Hi Joy, welcome to the world of gardening, you will soon become hooked and gain much experience as you go along, I think the best solution has came from Dale-a-gardener who suggested placing your bulbs in separate pots from the summer flowering plants you want, there are a few reasons for this, first off, the bulbs need different treatment from the summer flowers, in summer, the bulbs need a rest period and the foliage be allowed to die down naturally as this sends energy/food down to the bulb to make flowers for the following year, when planted in the garden beds/soil they wont be harmed by constant watering, but if planted in the same pot (little soil compared with out in the garden) you will be constantly watering and possibly feeding your summer flowering plants, the bulbs can rot or be killed by the constant heat while in pots, better to remove the spring flowering bulbs in there pots, and have your next lot of summer pots ready to be placed where the bulbs were, you can grow lily bulbs for summer flowering together with say a lavender, Calendulas along with Nepeta (cat-mint) which grows into a wide feathery plant with purple/blue flowers, there are many plants that you can grow for summer flowering, I would suggest you go along to your book store and look for books on container plantings to give you all the colour combinations you could want and the plant/textures etc that you seem to be wanting but dont yet know what to choose from, these show pictures of all different combinations, care and flowering times in your area, they are sometimes expensive books to buy, but looking at them at your leisure will show you guidlines to follow. do remember pots need a lot of care and attention with watering and feeding etc as the plants are growing in such little soil and not all plants will be happy for longer than say one season then need transplanted into the garden. even a library book to use at home will be better for learning about the different plants to suit you requirements, good luck. WeeNel.
Dale a Gardner and Wee Nel: Thanks for the advice and the links you two, will check out both. Dale, I had a problem with leaf rollers but used systemic and that took care of it, I of course, cut the cannas back and now they are just fine. I do spray for aphids and other bugs when I see them, just the leafs though under and on top. You sound like you have had quite a bit of experience and that is a plus for me hey? LOL If I plant bulbs this fall when it comes time to plant the other ones, what do I do? Use new pots and just keep the fall bulbs in the ones they are in and take them in the house or what do you suggest? I know that sounds like a dumb question; but if they are bulbs they will return the following year right? So how do I make them go dormant until their turn to flower again?
If you leave them in the pots you grow them in you will have less work and the bulbs will benefit too. Do not put them in a dry place, I think they will dehydrate. Since they are in potting soil they will have good drainage. I would just leave them in an out of the way place, if you have one. I have never grown bulbs in pots, always in the ground, so my advice may not be the best.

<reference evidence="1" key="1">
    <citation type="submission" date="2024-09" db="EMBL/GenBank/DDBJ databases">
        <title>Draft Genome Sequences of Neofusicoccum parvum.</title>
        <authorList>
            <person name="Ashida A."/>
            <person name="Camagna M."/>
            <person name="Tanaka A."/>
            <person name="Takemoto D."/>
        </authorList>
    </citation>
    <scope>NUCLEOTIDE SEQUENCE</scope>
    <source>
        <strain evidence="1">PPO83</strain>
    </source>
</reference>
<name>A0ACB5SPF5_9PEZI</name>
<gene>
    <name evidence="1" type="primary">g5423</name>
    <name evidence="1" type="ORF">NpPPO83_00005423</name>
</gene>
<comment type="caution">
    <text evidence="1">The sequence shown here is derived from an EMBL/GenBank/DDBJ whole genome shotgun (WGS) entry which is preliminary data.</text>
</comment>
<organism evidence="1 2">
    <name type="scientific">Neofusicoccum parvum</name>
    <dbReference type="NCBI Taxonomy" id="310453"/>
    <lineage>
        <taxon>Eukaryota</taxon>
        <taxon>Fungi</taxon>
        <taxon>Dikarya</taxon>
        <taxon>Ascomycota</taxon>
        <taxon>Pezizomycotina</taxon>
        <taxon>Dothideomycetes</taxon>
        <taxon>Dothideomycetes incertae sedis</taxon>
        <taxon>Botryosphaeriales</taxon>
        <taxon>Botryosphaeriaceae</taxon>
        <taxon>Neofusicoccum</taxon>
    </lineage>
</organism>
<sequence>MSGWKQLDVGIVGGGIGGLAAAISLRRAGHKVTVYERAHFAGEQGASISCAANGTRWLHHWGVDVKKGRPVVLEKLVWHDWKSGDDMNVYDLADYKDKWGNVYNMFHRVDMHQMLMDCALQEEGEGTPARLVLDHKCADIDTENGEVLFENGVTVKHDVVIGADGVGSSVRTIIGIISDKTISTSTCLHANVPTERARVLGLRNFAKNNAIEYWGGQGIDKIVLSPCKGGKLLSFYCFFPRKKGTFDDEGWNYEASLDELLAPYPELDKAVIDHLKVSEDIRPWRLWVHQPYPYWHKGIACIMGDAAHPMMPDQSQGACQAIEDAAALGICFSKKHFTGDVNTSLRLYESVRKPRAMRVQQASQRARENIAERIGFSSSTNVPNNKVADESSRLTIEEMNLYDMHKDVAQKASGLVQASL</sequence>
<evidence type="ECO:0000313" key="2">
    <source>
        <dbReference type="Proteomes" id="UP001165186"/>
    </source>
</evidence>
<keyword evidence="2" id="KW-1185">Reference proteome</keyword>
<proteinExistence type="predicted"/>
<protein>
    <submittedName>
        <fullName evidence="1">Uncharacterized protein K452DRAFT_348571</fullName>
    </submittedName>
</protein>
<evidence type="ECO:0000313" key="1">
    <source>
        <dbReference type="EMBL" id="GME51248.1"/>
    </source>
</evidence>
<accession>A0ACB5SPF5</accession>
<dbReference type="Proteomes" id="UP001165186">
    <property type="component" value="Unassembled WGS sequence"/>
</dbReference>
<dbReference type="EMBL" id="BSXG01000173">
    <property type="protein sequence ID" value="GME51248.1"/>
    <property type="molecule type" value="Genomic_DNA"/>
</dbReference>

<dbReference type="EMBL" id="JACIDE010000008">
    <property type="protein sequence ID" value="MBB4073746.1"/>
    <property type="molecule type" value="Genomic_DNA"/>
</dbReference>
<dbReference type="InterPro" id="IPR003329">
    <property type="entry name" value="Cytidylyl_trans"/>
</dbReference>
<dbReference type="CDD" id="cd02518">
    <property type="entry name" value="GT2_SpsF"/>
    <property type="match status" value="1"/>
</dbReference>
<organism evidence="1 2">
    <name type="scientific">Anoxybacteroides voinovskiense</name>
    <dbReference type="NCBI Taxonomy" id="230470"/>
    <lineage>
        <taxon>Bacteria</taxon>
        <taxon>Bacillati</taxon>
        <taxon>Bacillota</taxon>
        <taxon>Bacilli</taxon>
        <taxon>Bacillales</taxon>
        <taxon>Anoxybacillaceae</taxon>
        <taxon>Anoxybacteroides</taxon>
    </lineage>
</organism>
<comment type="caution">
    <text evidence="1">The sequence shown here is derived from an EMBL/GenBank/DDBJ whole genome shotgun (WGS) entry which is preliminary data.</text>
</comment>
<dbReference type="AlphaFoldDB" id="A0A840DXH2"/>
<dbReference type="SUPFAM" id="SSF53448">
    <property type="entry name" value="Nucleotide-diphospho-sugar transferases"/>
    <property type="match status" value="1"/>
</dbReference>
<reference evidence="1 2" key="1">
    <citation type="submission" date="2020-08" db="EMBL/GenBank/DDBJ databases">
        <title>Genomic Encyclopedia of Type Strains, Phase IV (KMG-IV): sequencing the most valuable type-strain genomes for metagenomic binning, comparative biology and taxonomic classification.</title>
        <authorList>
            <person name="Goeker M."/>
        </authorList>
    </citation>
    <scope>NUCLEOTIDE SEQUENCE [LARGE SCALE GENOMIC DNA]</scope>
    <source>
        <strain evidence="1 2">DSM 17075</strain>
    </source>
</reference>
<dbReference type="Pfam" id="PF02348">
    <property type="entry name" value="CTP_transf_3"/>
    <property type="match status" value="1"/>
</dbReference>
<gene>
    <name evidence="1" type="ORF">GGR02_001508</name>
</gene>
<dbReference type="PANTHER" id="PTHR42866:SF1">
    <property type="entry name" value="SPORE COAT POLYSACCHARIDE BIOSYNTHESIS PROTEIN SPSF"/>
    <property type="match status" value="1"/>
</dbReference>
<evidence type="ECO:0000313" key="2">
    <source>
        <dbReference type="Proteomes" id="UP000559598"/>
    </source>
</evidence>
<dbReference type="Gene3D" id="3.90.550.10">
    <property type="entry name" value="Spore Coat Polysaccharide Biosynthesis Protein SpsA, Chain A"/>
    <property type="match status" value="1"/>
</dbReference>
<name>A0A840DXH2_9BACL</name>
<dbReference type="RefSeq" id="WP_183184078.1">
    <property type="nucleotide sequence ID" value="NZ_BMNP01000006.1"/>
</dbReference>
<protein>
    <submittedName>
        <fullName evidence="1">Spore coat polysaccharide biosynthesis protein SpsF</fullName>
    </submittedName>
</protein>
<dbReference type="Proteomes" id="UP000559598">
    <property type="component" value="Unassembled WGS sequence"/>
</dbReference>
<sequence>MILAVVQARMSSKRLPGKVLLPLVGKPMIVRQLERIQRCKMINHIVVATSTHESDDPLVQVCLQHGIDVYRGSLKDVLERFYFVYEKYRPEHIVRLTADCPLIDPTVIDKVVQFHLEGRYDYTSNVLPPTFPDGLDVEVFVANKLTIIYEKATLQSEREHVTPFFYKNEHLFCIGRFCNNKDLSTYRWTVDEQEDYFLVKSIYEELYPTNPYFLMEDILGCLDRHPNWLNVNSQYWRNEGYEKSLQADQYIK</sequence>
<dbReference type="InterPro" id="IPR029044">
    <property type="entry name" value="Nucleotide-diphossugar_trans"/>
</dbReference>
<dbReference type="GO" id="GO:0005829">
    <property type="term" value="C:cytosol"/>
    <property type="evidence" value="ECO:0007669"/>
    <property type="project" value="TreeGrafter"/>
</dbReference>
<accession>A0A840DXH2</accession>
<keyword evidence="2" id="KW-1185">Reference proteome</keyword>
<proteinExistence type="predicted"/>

Bulbs have an internal 'clock' that tells them when to grow and when to go dormant. Just make sure you feed the pots after they have bloomed so that the bulb will store up energy for next years blooms. I use time released fertilizer, with trace elements, but, Miracle Grow works too, if you have the time.
Here is another tip-if you really want to give potted plants and annuals a boost always use time release fertilizer. You can call around to the farm supply stores or greenhouse grower suppliers. You can get a 30-50 lb bag for $30-50. It keeps well if kept dry and that large amount should last most gardeners 2-3 yrs. Never buy Osmocote (or any brand) in those small amounts they sell at the big box stores, that stuff costs $5 a lb or more.
Dale-a-gardener has given the same advice I use here with pot grown bulbs, I just leave them aside to let the foliage die down naturally, this dying down of the green foliage helps feed and send energy back down to the bulbs, also a feed as the foliage dies down gives an extra boost, once the foliage looks like dry straw, then give a gentle tug and it will just come away, this will help to prevent the birds pecking to see what goodies are under the soil, after all this has happened, early spring time, check the bulb pots to see if there is any new growth starting for flowering and give another feed when you start to water them more, you should get another seasons flowers again and possibly even more flowers as the bulbs will have had a chance to increase both size and maybe even made more bulbs, depending on what bulbs you have planted, always remember to label your pots as with in the garden, you forget what type are what and you would want to maybe keep a note of what they are and how well they did with the growing conditions you gave them, this also allows you never to buy more if you were not too keen on any type. Bulbs are different from plants that form roots to make most of there growth, the bulb part is like a store cupboard and all the goodness is inside the bulb from the moment you buy them so it is worth treating them well from that day on. I would suggest you use other new pots for the plants you wish to grow to follow on from your bulbs, as Dale said, leaving the bulbs in the original plots saves you time and gives you the chance to have your other plants started of growing before your bulbs have completely died away, all you will do is change the pots around from bulbs to other summer flowering plants, store the bulbs in a shady area if possible and just water them enough to stop the soil going bone dry, then as your summer flowers die back after giving you a good show, you will be able to change over again for say some winter foliage or flowers, so it goes on year after year, the difference being, you will always have plants sitting in pots tucked away somewhere and will need a little attention, I would re-pot everything after 3 years into larger pots and sooner if you feel they need it depending on what type of plants you are growing, by checking the roots (knock the plants out from the pot every year to make sure the roots have not used up all the soil and nutrients) soil in pots gets depleted from all the goodness faster than in the garden borders. hope this gives you some ideas and some good solid advice, but at the end of the day, we can only give you guidlines and you will, like us all, soon learn your own ways as you go along. Never think any questions sound dumb, everyone here understands what it is like when we all started of, no one is born a gardener, we all have to learn and still are. Good luck. WeeNel.
Dale a Gardner and Wee Nel: Thank you both for the advice, I will take it and am looking forward to my new hobby in gardening. Investing a few dollars in joining this site has saved me tons of buying books.